Most books about self-reflection focus on self-improvement and reside on the self-help shelf. The struggles of our lives, as construed by this popular genre, are simply problems in need of a tool kit. The end goal, then, is to remove those torments, presumably because that will leave us with only happiness.
Stephen Grosz has something else in mind. In the tradition of Oliver Sacks and Irvin Yalom, Grosz shares 31 anecdotes from his practice and from his personal life. Writing with an elegance and poignancy that would make Raymond Carver envious, the long-time psychoanalyst seems to argue that our greatest difficulties should be looked at as stories rather than problems. In analysis, when one attempts to tell the story of one's life truthfully, the byproduct of that examination can be a myriad of emotions; more often than not, it is sadness. But as The Examined Life shows, whatever comes out, the richness of any person's honest story of adversity makes mere happiness pale in comparison.
Grosz, an Indiana native who lives in London, has spent 25 years seeing clients, most of whom come to his office five times a week. Readers might think that anyone going to therapy every weekday – this was Freud's original model, but probably will shock in this age of quick-fix pills – is far more messed up than they could ever be. Some are, sure, but some aren't. And even among those who are, their stories contain such vivid grains of universal humanity that it would be surprising if every reader of this book isn't brought to tears or to a near faint at least a few times, thinking, "Oh my God, that's me."
A persistently single woman's irrational paranoia that a murderer is after her is explained as a strategy to ignore the fact that we spend a lot of our lives alone, without anybody interested in what we're doing. Another woman avoids the risk of a real relationship by convincing herself for 10 years that her married lover will leave his wife. And nothing less than the awareness of mortality is at stake as a father estranges himself from his children because he can't overcome his resentful feelings that their lives are just beginning. We all know how it is – the longer you tell yourself a lie or repeat a well-worn opinion, the harder it becomes to admit the truth, or to see the real story. These admissions that Grosz must coax from his patients do not come easily.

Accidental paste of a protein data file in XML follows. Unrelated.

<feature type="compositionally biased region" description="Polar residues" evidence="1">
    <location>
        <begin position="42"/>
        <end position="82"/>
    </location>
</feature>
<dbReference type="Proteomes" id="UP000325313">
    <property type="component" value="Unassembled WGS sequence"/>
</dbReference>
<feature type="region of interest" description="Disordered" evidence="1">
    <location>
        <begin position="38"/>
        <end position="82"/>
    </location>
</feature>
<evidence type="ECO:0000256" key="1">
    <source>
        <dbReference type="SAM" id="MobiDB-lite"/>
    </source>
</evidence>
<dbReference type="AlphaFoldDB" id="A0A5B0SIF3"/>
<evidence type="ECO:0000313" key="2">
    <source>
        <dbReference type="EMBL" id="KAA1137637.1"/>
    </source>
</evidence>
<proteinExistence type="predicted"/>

Interestingly, the most heart-rending story in the book shows how the doctor can be as complicit as the patient in that reluctance. A nine-year-old boy named Thomas sees Grosz after being expelled from school for uttering death threats. In his sessions, the boy tries out a variety of insults toward Grosz until he finds what peeves his doctor the most – spitting in his face. Over the course of months, Grosz becomes increasingly irritated and angry before it dawns on him that this dynamic is a ruse playing out between them to avoid either facing a tough reality. "My brain's broken, stupid," the boy finally says. "Looking back, it is clear now that Thomas and I were at an impasse because neither of us could bear the thought that he was irreparably damaged," Grosz writes. It's an extreme case, but stands in for all the times when we go to great lengths to avoid admitting the ways in which we are broken or bruised.
Thomas's story isn't the only insight Grosz gives into the therapeutic process itself. Even people who are already in therapy may learn a little something about what's going on in their shrink's notebook. Illustrating the concept of transference – that we recreate the troubling dynamics of our lives in the therapy office in order to finally know them – Grosz points out that a pathological liar's therapy cannot really begin until the client starts lying to his doctor. In another chapter, he shares that his own girlfriend's infidelity makes it hard for him to tell whether one of his patients is investigating her husband's suspicious behaviour enough, or if the doctor is just reading his own regrets into her life.
Appropriately for a therapist more interested in stories than solutions, all the book's anecdotes are spun with the narrative structure of a page-turning mystery. We get clues into what happened at the psychic scene of the crime only as our analyst-detective outs them. While I've gone to great pains here to explain how devastating these stories can be, Grosz also does a neat trick by keeping his tone detached and even light at times. We cry, but we also laugh. (And okay, there are even a few happy endings.)
Cliché may be the death of writing, but in life, it is not so bad to find out that you are living one. The Examined Life tells of the melancholy nature of being human in a way that is surprisingly uplifting. We can gain solace from hearing that someone else is going through the same exact difficulty as we are. It is sad – acceptance of sadness is the point – but the deeper truth here is that we're all stuck to some degree with our lot, the good and the bad. Instead of viewing the bad parts as problems meant to be solved, after turning the last page of this book, we're inspired to believe they are, in fact, great tales that we can own.
Micah Toub is the author of Growing Up Jung: Coming of Age as the Son of Two Shrinks.